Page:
Bob Woodward and Robert Costa are interviewed by Chuck Todd on "Meet the Press" in September. Photo: William B. Plowman/NBC via Getty Images

Bob Woodward and Robert Costa issued a rebuttal on Friday to a statement by former President Donald Trump that misrepresented their reporting — and once again showed the 45th president's thin skin about mainstream media.

Driving the news: "Former President Trump said ... our book, 'Peril,' implied that he was planning to go to war with China," the statement begins. "[W]e report that Chairman of Joint Chiefs Mark Milley 'believed that Trump did not want a war' before or after the 2020 election."

NY declares state of emergency amid concerns over Omicron COVID variant

Governor Kathy Hochul makes an announcement about a new plan transforming Penn Station on Nov. 3, 2021. Photo: Lev Radin/Pacific Press/LightRocket via Getty Images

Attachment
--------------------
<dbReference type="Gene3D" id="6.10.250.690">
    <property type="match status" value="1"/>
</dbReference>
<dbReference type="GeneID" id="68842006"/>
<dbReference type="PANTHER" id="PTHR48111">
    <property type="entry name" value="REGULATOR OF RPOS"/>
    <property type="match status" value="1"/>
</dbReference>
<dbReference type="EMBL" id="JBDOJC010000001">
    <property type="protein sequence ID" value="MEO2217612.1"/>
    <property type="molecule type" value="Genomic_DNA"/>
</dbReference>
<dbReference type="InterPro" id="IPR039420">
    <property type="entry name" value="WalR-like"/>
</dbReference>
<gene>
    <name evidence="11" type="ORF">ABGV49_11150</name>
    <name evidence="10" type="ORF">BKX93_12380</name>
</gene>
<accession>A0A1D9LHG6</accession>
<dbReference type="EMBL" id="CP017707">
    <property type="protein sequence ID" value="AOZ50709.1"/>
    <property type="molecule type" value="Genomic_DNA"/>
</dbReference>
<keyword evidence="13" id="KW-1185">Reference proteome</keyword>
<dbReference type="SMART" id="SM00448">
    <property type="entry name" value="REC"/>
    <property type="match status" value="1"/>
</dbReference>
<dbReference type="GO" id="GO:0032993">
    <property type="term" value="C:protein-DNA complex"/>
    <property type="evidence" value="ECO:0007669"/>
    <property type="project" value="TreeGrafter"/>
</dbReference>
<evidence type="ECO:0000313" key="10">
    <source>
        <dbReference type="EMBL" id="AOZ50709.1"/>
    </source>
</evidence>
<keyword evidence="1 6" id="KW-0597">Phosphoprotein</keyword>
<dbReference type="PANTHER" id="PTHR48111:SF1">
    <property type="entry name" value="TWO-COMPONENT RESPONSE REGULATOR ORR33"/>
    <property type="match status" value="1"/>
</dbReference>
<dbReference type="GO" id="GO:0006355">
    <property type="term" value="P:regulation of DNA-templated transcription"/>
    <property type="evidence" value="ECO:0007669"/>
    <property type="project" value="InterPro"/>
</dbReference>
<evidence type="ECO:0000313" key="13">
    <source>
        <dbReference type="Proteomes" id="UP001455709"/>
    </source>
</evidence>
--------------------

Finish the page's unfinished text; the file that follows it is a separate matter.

New York Gov. Kathy Hochul on Friday declared a state of emergency amid rising COVID-19 cases and the newly-identified Omicron variant of the virus.

Driving the news: The declaration enables the state to acquire supplies to fight a potential surge in cases, increase hospital capacity and combat potential staff shortages, NBC's local affiliate reports.

4 hours ago - Health

First cases of COVID-19 Omicron variant discovered in U.K.

People wearing masks walk in London on Nov. 25. Photo: Li Ying/Xinhua via Getty Images

Two cases of the new COVID-19 Omicron variant were detected in the United Kingdom overnight, the U.K. Health Security Agency announced Saturday.

Why it matters: The discovery comes as the world scrambles to respond to concerns over the new variant, discovered in South Africa earlier this week.